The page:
Social Justice vs. Outrage Culture

A friend of mine took to Facebook recently and posted “Social Justice vs. Outrage Culture: Discuss” which naturally incurred a firestorm of opinions. A lot of people had really intelligent points, but there was also people who blatantly supported rape apologist’s and loudly slut shamed. As someone who has spent a lot of time reworking my classist opinions into ones that are more representative of the sound from the ground, I would like to share what I have learned.

First and foremost, a little about myself. I’m a loud and proud feminist, I’m also a skinny white girl. I used to believe that voluntourism, humanitarianism, and putting an end to human trafficking were my life calling. Throughout my education, every single one of my opinions have been challenged; many have even been changed. I know that I am privileged to have been able to do all of this. I still make a point of challenging this point of privilege as often as I have the opportunity to do so.

The discussion got onto the topic of rape culture. One respondent discussed how many cases are he said she said and how recently there is a penchant to believe the woman. It held the tone of a Men’s Rights Activist. He called Emma Sulkowicz (the woman behind ‘Carry That Weight’) a liar. This is what I would call the ‘Outrage Culture’ side. The other side discusses how low the rate of false accusations are compared to how many victims exist, and how many women are even heard by the system. They were certainly more pro ‘Social Justice’. The problem I see with this two sided argument is that no one has discussed the link between the two issues.

All too often, Outrage Culture and Social Justice end up being the same thing. Stephen Hopgood does a fantastic job of outlining this idea in his book ‘The Endtimes of Human Rights’. Throughout the book he conflates liberal capitalism with human rights, he says they work together to develop a ‘market of suffering’. What happens here is that people with power and privilege take control of the narrative, claiming that they are helping those in need. What really happens is a switch in narrative that allows privilege to be maintained while survivors are called liars. Slut shaming is a perfect example of this. By telling someone that they should be dressed a certain way, or that they should have known not to go to their rapists home, you are taking the blame off the shoulders of the perpetrator. This maintains the moral balance and refutes any kind of change that may come out of the situation.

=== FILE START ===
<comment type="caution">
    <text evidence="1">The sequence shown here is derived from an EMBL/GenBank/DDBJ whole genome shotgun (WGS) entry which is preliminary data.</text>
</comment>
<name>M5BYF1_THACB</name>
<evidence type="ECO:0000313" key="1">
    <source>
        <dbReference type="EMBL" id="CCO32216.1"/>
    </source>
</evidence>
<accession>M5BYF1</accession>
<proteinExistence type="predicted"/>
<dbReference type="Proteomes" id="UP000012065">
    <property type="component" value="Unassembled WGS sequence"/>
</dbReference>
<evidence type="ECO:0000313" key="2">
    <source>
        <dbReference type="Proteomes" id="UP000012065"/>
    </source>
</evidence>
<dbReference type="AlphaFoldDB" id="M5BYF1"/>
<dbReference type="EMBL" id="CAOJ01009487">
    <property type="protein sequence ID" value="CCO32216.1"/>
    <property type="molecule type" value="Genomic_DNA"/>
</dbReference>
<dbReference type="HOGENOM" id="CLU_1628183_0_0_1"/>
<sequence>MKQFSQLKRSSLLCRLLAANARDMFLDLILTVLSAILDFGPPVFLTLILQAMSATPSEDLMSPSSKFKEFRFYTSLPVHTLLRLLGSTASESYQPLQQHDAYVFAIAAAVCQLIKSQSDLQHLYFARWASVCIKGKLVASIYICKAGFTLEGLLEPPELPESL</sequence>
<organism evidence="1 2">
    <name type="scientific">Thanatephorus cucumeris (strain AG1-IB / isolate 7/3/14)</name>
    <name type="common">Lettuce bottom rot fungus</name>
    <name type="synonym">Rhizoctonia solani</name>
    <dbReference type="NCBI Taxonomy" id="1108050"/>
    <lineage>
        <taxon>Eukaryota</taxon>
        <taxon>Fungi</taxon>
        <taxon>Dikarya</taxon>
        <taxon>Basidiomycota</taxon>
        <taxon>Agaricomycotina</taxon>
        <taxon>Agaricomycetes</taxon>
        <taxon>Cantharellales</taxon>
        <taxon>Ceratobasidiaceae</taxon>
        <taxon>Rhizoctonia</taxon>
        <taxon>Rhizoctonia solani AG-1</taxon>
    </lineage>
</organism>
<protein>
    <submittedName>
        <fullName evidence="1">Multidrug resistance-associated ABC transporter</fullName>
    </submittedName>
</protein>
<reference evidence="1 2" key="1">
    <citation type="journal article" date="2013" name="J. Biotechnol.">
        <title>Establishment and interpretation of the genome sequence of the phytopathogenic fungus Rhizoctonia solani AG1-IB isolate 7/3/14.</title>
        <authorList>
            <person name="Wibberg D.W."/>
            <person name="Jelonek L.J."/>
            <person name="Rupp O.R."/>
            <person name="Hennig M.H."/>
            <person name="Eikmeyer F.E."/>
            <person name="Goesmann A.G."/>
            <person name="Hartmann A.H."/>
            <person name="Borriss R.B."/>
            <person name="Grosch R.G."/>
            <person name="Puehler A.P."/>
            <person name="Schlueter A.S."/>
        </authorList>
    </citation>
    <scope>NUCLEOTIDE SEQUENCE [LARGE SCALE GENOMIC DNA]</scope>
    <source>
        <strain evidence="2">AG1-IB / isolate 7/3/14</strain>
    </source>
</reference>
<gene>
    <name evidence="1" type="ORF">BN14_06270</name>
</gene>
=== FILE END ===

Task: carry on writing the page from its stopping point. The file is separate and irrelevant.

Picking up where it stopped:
In the case of slut shaming, this has been loudly called out. Campaigns like Slut Walk and the White House Task Force that has been called to protect students against sexual assault are beginning to change this narrative. That being said there are still plenty of discourses still controlled by priviledged, patriarchal figures.

Take for example, the Trafficking vs. Migrant Sex Workers debate. The Toronto Migrant Sex Workers Project put on an art exhibit and discussion on this topic. Stories of sex workers were shared between discussions of academics and activists. This is a perfect example where the outrage culture / social justice groups like REED (Resist Exploitation, Embrace Dignity) promote campaigns like ‘Buying Sex is Not a Sport’ which are aimed at shaming women who are supposed victims of trafficking. In reality, the narratives of these women have been completely suffocated by the hype of morally superior activist groups. Professor Kempadoo discussed how anti-trafficking initiatives have historical roots in immigration control, control over sexual norms and control over monetary power. By claiming that sex work is immoral, these women could not possibly have chosen this as a legitimate career, but rather must be victims. By painting them with the victim brush, they become unable to ask for help in ways that would be useful to them. Much in the same light as self defence courses and wearing conservative clothing never helped victims of rape.

In the case of the sex worker, many of the stories shared by women in the industry portrayed strong women who were providing for themselves and their families. There is a demand for the work they supply, men in high positions of authority seek comfort and attention from these women. Yet somehow, even though they frequent these establishments, they are still morally superior. Calling these women victims of trafficking and deporting them does nothing to prevent the potential violence against them or withholding of wages. Tzazná Miranda Leal talked about how labour laws would be perfectly suitable to prevent many of the harms these women go through. As someone who works in the food service industry, sexual harassment and violence on the job and withholding of wages are issues I am all too familiar with. That being said, because I work what is considered by law to be a legitimate source of income, I have a place to voice my complaints. (Something I most certainly never thought I would feel privileged for!)

All of this being said, I definitely think that advocacy work can do wonders for those who are less privileged. Using my voice as a citizen who is protected by labour laws is my way of contributing to this change in discourse. I strongly believe that it is important to think critically about the social justice initiatives you take on and who they are actually helping. As a descendent of British Colonial history I carry the ideals with me rather heavily. Checking your privilege is a a lifelong process of unlearning. Thanks for reading this far and hopefully you’ve learned something from my revelations!

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